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Russianism, Russism, or Russicism is an influence of Russian language on other languages. In particular, Russianisms are Russian orrussified words, expressions, or grammar constructs used in Slavic languages, languages of CIS states and languages of the Russian Federation.

However, the scope of the Russian language influence is wider. For example, in Italian language Russisms rank fifth and sixth afterAnglicisms, Gallicisms, Germanisms, Hispanisms, and Arabisms. The difference between russianisms (russisms) in, say, the Italian language and the Ukrainian language is that in Italian Russisms stay for original Russian notions which did not exist in Italian and thus, Italian had to loan such words to describe Russian reality, whilst Ukrainian uses Russianisms to replace existing Ukrainian words, which describe Ukrainian reality.

In his own researches Jovan Ajduković reinterpret and innovate the "theory of transfer" of lexical borrowing (е.g., Rudolf Filipović 1986, 1990) and introduce the "theory of approximate copying and activation" of contact-lexemes.

In the "theory of transfer", the concept of Russianism (Russism) in lexicographical sources in the broader sense means (1) an unmotivated or motivated word of Russian origin which has kept a strong formal-semantic connection with the corresponding word in Russian (e.g. Serb.baćuška, votka, dača, samizdat, sputnjik, uravnilovka), (2) an unmotivated or motivated word of Russian origin which has partially or completely lost its formal-semantic connection with the original Russian word owing to adaptation (e.g. Serb. blagovremen, iskrenost, istina, pravda, ljubimac, ljubimica, predostrožan, predostrožnost), (3) an unmotivated or motivated word of non-Russian origin borrowed through Russian (e.g. Serb. agitprop, agitpropovski, almaz, bandura, aul, kilka, tajga, čaj, korsak, jantar, kumis, kaftan, aršin) and (4) an unmotivated or motivated of Russian or non-Russian origin borrowed into the receiving language through a transmitter language (e.g. Maced.boljar, kolhoz, sovhoz, kolhozovština). For example, the transmitter language in Russian-Macedonian language contacts is Bulgarian or Serbian (Ajdukovic 2004: 94; 340).

In the "theory of approximate copying and activation" (so-called "Ajdukovic's Theory of Contacteme"), the concept of Russianism (Russism) means a word having one or more "independent contactemes", which have arisen under the dominant influence of Russian (e.g. Serb. vostok, nervčik, knjiška, bedstvo, krjak). Jovan Ajduković introduce the term "contacteme" for the basic unit of contact on each separate level of language. He distinguish "contact-phoneme", "contact-grapheme", "contacteme in distribution of sounds", "prosodic contacteme", "derivational contacteme", "morphological contacteme", "semantic contacteme", "syntactic contacteme", "stylistic contacteme", "contact-lexeme" and "contact-phraseme" (e.g. Serb. čovek u futroli, Baba Jaga, pali borac, planska privreda, široke narodne mase, Sve srećne porodice liče jedna na drugu, svaka nesrećna porodica nesrećna je na svoj način) (Ajdukovic 2004: 99; 340) (see also Ajdukovic's Homepage).

Russianisms and Russification

In countries that have long been under the influence of Russian Empire, Soviet Union, and modern Russia, Russianism is a direct result of "russification", when native words and expressions were replaced with Russian ones. Russianisms are especially frequent in Ukrainian andBelarusian, as the languages linguistically close to Russian.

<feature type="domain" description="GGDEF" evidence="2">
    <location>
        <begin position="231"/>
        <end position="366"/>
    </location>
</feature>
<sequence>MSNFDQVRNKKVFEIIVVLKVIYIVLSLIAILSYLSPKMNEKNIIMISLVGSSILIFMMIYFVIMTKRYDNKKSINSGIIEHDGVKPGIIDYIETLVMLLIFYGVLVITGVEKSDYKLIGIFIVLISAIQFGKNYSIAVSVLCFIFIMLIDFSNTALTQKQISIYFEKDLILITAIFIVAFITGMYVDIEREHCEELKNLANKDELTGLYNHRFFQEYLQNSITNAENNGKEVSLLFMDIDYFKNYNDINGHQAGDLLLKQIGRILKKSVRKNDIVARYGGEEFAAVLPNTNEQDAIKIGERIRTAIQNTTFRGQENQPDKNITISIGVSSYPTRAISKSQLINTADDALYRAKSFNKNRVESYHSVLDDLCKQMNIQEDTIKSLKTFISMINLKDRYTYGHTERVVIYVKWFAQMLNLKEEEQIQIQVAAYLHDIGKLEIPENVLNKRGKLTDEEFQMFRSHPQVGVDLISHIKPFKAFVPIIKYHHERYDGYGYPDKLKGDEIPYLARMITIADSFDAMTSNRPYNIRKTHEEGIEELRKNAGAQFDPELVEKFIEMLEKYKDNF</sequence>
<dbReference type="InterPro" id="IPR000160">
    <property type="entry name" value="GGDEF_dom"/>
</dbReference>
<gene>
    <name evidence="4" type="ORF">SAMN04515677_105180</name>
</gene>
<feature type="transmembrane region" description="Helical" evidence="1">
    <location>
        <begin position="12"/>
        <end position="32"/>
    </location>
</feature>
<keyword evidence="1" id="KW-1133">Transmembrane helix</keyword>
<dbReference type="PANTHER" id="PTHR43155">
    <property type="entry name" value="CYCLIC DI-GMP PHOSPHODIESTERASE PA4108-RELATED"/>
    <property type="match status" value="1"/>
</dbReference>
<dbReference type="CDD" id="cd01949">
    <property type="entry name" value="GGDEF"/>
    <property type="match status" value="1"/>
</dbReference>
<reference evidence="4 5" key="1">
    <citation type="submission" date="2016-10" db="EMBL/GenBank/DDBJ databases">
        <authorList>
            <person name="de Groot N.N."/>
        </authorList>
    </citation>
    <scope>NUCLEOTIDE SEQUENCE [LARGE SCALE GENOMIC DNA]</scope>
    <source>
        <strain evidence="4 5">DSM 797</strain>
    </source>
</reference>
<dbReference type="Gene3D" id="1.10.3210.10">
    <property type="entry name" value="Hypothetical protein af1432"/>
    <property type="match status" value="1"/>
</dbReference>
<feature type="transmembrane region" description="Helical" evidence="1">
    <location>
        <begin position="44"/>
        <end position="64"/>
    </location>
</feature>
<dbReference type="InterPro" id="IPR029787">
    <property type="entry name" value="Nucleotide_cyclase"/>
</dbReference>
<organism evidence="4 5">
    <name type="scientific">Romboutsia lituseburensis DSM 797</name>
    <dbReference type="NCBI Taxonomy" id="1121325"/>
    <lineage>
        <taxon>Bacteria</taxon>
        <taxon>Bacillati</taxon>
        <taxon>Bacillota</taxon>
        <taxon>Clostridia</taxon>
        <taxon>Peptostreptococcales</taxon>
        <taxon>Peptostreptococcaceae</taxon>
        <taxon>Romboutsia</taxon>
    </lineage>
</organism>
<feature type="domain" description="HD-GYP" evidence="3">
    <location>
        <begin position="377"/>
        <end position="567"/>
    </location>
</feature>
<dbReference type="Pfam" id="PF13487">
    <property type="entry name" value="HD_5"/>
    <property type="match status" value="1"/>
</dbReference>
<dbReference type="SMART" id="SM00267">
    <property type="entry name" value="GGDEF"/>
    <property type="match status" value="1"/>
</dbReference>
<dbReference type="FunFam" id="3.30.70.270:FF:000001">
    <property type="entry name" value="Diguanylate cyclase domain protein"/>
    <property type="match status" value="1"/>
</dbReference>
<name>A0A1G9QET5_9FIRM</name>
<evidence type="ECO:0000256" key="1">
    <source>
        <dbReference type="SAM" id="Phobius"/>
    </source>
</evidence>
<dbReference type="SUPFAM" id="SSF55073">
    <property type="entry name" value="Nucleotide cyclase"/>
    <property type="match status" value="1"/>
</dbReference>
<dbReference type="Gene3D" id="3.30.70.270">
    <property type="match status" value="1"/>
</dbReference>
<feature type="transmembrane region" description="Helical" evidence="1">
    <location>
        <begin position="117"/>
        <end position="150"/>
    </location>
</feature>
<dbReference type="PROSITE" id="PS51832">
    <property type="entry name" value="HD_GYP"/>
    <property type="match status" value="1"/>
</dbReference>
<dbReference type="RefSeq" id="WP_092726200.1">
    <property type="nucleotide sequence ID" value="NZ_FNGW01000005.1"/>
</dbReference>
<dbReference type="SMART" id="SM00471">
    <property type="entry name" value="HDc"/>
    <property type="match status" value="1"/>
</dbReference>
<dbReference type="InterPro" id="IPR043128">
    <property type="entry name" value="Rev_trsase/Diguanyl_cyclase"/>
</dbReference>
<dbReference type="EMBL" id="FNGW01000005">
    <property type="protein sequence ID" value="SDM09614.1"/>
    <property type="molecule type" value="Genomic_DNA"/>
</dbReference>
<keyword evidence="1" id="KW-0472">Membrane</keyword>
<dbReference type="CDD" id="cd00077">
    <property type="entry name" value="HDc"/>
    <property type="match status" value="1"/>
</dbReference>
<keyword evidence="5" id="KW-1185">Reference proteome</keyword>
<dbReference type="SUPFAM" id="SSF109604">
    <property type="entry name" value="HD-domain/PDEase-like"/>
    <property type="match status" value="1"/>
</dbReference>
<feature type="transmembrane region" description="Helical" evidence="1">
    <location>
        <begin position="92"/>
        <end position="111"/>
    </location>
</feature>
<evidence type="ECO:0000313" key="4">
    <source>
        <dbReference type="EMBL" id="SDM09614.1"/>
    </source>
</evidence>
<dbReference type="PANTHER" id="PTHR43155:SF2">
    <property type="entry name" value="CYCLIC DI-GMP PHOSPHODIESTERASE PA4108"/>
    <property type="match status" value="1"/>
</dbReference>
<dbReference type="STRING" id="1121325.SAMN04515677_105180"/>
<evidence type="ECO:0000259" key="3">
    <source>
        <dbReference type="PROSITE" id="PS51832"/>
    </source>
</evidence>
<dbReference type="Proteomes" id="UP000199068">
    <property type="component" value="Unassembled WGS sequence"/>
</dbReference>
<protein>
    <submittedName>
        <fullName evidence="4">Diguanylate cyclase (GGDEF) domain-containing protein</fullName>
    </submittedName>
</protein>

Examples of russianisms in Ukrainian would be "часи" (časy, "clock") instead of "годинник" (hodynnyk), "ковьор" (kov'or "carpet") instead of "килим" (kylym), "празнувати" (praznuvaty, "to celebrate") instead of "святкувати" (svjatkuvaty), and many others. Examples from Moldavianinclude "odecolon" and "subotnic".

Depending on speaker's region and social status, his/her use of russianisms may be as high as 50 per cent,as happened in Moldovan dialect of Romanian language (the closer to Russia the higher). Use of russianisms results in creation of Russian-Ukrainian or Russian-Belarusianpidgins (called surzhyk and trasianka accordingly).

Even after the dissolution of the Soviet Union, russianisms are still penetrating into national languages due to Russia's cultural and linguistical influence in post-Soviet states (via media, trade, politics etc.).


  1. Russian language
  2. Russian alphabet
  3. Russian orthography
  4. Russian phonology
  5. Russian grammar
  6. IPA for Russian
  7. Russian-Cyrillic alphabet
  8. Informal romanizations of Russian
  9. Languages of Russia
  10. List of countries where Russian is an official language
  11. List of English words of Russian origin
  12. List of languages of Russia
  13. Spelling rule
  14. Romanization of Russian
  15. Russian language-History of the Russian language
  16. List of Russian language television channels
  17. Reduplication in the Russian language
  18. Reforms of Russian orthography
  19. Rules of Russian Orthography and Punctuation
  20. Russian language-Runglish
  21. Russian exonyms
  22. Russian Morse code
  23. Russian sayings
  24. Russianism
  25. Russophone
  26. Slavic languages
  27. Test of Russian as a Foreign Language
  28. The differences of Moscovian and St.-Petersburg's speech
  29. Vowel reduction in Russian
  30. Russian proverbs
  31. Russian proverbs:USSR
  32. ALA-LC romanization for Russian
  33. Great Russian language
  34. Olympiada of Spoken Russian
  35. Russian cursive
  36. Russian jokes
  37. Russian National Corpus


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